In Ghosts of the Abyss, Cameron is joined by a team of scientists and historians, and by his sometime cast member Bill Paxton, who narrates the film and gives it a human dimension to balance the enormity of the subject. When the explorers descend in claustrophobic
In his first film since the Academy Award-winner Titanic, director James Cameron (left) - along with actor Bill Paxton - returns to the legendary wreck with Ghosts of the Abyss, a groundbreaking 3-D motion picture.
mini-subs for the first time, Paxton in one and Cameron in the other, the actor itchily interrogates his pilot: "Um, so that's the oxygen monitor, right? Yeah, that's a good one. So what number are you watching for it to dip below?"

Once they are on the ocean floor, though, Paxton's panic transforms to awe; his golly-gee commentary is endearing, even if you quickly get the idea and don't need to be told to "just think of the history" you're looking at.

For those having a hard time envisioning the history, Cameron brings it to life in ingenious ways. He shows us a deteriorated steel husk for a moment, then superimposes a recreation of what this part of the ship looked like in its full splendor. Sometimes the recreations are computer-generated, sometimes they are live-action scenes with actors in period garb. That's what they mean by "ghosts."

While different audiences will want less of this or more of that - adults not suffering from Attention Deficit Disorder will wish for more raw, unadorned footage of the site - Cameron's movie magic does convey a lot of information in an efficient, visually captivating way. In one scene, we see a pipe-like rig jutting out of a deck, and as Paxton tells us that this was where the ship's pilot stood, an enormous spoked wheel materializes, along with men re-enacting the crucial moment at which that fatal iceberg was spotted.

Cameron has decided to take 3-D photography seriously (recently he announced that his next Hollywood feature will be shot in this format), and modifying existing equipment to his specifications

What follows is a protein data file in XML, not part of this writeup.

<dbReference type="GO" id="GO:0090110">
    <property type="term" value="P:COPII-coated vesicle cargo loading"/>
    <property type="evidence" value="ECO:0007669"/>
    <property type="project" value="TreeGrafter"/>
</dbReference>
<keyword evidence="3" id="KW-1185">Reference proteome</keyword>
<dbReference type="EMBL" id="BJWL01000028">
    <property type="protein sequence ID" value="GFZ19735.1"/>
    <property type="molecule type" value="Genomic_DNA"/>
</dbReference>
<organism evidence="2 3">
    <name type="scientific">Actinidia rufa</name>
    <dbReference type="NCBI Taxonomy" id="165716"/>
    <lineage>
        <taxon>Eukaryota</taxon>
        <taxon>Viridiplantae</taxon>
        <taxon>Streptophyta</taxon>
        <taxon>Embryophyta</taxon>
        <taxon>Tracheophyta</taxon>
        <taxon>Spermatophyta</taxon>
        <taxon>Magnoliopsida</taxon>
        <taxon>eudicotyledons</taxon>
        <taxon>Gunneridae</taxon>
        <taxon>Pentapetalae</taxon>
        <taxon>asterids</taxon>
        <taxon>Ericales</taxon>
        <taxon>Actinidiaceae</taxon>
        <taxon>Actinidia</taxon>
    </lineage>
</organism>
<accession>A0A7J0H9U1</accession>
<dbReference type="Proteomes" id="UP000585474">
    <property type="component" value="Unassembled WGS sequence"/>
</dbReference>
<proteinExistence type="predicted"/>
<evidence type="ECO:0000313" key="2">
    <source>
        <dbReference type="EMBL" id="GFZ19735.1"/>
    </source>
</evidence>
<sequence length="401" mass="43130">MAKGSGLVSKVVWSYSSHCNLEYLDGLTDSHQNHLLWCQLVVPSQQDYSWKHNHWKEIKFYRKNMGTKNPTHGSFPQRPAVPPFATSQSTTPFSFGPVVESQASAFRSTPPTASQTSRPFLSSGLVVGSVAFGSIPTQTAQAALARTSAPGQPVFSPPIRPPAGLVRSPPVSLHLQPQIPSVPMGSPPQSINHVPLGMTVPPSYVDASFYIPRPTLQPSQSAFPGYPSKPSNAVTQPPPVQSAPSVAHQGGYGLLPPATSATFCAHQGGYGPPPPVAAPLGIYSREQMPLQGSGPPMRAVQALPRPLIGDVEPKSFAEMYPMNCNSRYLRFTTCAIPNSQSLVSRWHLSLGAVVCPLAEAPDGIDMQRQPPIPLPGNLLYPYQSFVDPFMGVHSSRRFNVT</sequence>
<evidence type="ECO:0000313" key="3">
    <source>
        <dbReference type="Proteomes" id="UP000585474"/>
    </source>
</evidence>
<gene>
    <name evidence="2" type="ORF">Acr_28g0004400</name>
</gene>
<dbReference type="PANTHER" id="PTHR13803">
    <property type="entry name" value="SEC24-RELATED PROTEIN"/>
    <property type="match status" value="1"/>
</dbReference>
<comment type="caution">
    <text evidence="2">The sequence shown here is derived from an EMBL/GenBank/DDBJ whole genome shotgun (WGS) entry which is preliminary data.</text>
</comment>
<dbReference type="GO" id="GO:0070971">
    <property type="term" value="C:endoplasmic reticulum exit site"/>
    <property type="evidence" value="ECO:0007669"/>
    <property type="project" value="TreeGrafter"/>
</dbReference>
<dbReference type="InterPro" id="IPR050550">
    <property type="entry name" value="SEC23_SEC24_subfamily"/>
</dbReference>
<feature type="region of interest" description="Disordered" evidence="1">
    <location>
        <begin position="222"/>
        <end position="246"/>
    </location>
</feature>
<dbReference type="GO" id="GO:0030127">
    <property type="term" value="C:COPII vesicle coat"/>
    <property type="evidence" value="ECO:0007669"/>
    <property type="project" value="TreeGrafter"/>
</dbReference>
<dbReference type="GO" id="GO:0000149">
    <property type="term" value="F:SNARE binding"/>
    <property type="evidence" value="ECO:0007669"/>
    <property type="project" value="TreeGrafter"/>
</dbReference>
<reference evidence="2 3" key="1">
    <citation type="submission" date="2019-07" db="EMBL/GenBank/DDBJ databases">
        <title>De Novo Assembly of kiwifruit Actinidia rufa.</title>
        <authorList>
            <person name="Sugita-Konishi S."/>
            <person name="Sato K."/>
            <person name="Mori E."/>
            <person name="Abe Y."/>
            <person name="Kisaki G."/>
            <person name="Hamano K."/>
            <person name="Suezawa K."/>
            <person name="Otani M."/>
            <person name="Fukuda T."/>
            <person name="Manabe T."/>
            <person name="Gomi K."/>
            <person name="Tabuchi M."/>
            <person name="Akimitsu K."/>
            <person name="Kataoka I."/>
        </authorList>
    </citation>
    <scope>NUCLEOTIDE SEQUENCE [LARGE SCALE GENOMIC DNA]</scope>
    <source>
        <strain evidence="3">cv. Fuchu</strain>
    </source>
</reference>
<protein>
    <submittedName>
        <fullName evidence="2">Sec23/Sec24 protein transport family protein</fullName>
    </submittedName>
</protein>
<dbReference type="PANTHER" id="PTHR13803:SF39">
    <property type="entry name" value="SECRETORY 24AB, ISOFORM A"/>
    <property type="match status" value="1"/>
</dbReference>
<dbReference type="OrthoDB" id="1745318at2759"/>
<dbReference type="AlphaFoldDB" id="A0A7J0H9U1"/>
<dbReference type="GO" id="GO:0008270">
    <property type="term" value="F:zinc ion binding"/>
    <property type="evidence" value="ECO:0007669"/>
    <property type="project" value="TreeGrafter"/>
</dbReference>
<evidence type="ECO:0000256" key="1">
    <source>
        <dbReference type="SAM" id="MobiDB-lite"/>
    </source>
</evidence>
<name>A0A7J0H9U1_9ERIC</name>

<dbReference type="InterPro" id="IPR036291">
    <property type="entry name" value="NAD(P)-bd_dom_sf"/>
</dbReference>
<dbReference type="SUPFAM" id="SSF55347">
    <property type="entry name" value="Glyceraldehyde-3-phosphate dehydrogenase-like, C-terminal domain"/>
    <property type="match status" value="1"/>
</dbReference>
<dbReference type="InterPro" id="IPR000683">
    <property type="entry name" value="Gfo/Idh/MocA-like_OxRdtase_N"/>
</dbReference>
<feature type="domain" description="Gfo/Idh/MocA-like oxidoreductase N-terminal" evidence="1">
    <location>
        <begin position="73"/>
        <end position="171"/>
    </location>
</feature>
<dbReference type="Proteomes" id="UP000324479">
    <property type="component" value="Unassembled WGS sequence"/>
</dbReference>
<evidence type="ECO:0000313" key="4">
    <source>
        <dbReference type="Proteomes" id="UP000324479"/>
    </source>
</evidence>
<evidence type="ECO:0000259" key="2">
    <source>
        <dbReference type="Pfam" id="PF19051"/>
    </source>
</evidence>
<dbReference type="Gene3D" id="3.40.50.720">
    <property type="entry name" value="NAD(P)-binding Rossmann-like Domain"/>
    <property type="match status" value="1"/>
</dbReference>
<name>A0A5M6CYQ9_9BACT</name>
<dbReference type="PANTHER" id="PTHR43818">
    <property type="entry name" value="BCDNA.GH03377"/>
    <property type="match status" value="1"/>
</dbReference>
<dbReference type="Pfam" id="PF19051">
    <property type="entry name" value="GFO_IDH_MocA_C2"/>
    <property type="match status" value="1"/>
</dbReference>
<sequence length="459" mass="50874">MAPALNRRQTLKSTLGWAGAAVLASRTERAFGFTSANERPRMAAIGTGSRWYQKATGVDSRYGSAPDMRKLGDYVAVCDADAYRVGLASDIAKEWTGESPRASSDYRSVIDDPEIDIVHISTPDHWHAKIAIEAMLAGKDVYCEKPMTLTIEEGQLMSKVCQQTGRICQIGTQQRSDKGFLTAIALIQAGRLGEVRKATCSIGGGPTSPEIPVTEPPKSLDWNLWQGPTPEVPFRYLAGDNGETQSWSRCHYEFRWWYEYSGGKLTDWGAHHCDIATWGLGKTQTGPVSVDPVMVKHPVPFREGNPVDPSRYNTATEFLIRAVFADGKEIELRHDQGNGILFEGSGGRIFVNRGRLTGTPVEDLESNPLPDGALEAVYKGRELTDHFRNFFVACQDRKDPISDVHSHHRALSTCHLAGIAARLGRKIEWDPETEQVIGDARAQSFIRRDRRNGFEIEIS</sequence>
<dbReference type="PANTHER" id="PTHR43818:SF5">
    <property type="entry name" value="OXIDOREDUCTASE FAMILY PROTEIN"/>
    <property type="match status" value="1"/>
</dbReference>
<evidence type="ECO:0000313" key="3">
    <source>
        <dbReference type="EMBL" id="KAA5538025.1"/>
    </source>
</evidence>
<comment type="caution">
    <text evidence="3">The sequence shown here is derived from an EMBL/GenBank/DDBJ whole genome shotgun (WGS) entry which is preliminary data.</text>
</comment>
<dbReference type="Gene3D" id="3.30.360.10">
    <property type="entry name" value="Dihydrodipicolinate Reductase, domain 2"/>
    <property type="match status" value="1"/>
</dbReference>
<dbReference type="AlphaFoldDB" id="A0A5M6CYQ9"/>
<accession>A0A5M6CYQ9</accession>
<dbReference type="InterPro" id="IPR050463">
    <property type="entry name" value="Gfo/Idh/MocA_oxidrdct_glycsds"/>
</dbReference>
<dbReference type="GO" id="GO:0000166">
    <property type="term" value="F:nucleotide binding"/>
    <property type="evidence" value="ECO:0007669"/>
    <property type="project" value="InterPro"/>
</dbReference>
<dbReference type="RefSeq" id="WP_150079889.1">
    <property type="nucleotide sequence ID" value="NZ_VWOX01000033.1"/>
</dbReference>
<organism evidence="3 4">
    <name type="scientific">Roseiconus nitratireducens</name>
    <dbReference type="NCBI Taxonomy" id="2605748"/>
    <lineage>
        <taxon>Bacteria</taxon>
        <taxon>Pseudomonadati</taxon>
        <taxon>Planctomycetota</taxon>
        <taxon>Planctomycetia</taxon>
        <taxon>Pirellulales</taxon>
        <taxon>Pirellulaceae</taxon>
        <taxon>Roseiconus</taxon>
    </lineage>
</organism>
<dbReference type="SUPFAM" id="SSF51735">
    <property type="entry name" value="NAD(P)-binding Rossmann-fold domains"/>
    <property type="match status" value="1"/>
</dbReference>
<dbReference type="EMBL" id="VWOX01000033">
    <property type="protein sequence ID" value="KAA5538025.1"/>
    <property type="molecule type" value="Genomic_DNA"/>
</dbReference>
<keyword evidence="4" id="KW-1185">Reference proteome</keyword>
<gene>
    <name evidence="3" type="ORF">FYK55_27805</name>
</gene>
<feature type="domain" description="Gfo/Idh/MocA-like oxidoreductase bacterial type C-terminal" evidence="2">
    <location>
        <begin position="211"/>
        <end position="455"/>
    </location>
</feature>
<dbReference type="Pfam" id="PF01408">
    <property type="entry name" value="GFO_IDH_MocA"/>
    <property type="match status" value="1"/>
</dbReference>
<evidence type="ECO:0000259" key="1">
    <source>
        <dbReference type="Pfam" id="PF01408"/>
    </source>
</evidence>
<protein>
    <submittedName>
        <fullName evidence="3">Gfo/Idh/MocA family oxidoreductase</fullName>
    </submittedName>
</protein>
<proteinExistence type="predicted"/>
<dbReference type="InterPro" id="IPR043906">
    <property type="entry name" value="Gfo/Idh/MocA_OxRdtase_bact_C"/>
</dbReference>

Dir. and writ. James Cameron; feat. Cameron, Bill Paxton (G)
wasn't cheap. Director-imposed quality control has inspired Disney to make demands on theaters showing the film - which means audiences can expect to cough up more than the average IMAX admission for the film.

But the result is impressive. The filmmakers don't often bend over backward to wow you with gimmickry - there are some requisite "gotcha" moments, like one in which a sub's robot arm stretches toward the viewer, but not many - but the 3-D technology does help convey the scale of the wreckage onscreen. Interestingly, some of the most sensational images were created long ago: Cameron uses vintage stereoscopic photographs of the spanking-new ship to contrast with what remains below, and sometimes plants his own actors within them so that what begins as a static image comes to life.

Ghosts is a rare hybrid that matches educational content with artistic ambition, serving the dual masters of science and entertainment as equitably as possible within an hour's running time. Some day - on a DVD release, maybe - it would be nice to see much more of the raw material gathered on this expedition; but it's hard to argue with the way Cameron has assembled it here, and it's difficult not to feel a nerdy giddiness about what his first step into the third dimension portends for his future projects. •

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